19. In her submissions to me today, the Claimant argues that Employment Judge Grewal did not take proper account of her medical evidence which had said it was advisable to stay the 2016 proceedings until after the 2012 proceedings. She has directed my attention to articles about the way Courts should assist people who suffer from disability. It is, she submits, the role of the EAT to ensure that there is a level playing field for people with disability. She submits that the key adjustment she requires is time. The 2012 case has been managed in such a way as to give her time, but Employment Judge Grewal, in managing the 2016 proceedings, lost sight of the need attested by her medical evidence to give her that time. The effect of Employment Judge Grewal's direction was that she, the Claimant, was under the pressure of preparation or actual hearings continually. The Employment Judge never considered or allowed a break as the medical evidence had suggested and, in any case, ought to have adjourned the 2016 proceedings until after the 2012 proceedings.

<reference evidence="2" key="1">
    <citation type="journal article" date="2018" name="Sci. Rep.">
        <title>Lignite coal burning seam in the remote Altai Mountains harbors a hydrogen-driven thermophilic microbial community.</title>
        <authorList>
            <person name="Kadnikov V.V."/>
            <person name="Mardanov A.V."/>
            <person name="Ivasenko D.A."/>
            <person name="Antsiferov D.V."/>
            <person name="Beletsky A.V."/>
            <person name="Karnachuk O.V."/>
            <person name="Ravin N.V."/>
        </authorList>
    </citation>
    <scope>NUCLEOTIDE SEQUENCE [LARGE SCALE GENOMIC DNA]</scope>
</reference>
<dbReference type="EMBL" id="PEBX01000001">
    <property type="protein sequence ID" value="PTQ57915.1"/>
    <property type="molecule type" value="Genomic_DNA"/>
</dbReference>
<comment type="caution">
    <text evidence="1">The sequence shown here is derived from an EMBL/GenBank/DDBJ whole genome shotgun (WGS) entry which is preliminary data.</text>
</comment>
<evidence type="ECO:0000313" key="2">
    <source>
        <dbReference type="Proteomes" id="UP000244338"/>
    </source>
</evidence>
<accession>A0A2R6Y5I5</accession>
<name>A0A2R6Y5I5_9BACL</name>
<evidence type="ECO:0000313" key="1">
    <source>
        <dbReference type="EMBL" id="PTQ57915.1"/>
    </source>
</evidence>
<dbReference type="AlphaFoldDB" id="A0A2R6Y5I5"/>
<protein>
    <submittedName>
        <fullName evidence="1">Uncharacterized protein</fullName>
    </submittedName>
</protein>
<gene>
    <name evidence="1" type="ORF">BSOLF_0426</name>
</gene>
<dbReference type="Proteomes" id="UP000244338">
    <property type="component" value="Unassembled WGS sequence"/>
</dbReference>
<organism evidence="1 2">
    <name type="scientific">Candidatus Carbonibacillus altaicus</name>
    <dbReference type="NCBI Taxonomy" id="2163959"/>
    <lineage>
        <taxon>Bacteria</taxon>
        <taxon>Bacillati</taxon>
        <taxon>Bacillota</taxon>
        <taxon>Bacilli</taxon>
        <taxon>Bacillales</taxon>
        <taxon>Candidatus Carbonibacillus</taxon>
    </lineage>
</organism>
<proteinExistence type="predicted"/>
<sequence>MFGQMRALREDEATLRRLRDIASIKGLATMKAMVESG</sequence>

20. On behalf of the Respondent, Mr Forshaw submits that there was no error of law in the approach of the Employment Judge. She plainly took account of the medical evidence; but the overriding objective, to which the Employment Judge also expressly referred, required the Employment Judge to take account of other factors as well. It would have been perverse for the Employment Judge, in the circumstances obtaining in July 2017, to have adjourned the 2016 proceedings in the manner suggested. The Employment Judge was never asked, in July 2017, for a short adjournment for antidepressant medication to be administered. She cannot be faulted for failing to consider that point. The decision of Employment Judge Grewal is in any event academic, having been overtaken by that of Employment Judge Wade in December. In any event, there is nothing to prevent the Claimant from making a further application to the Employment Tribunal, relying on medical evidence about her worsening condition.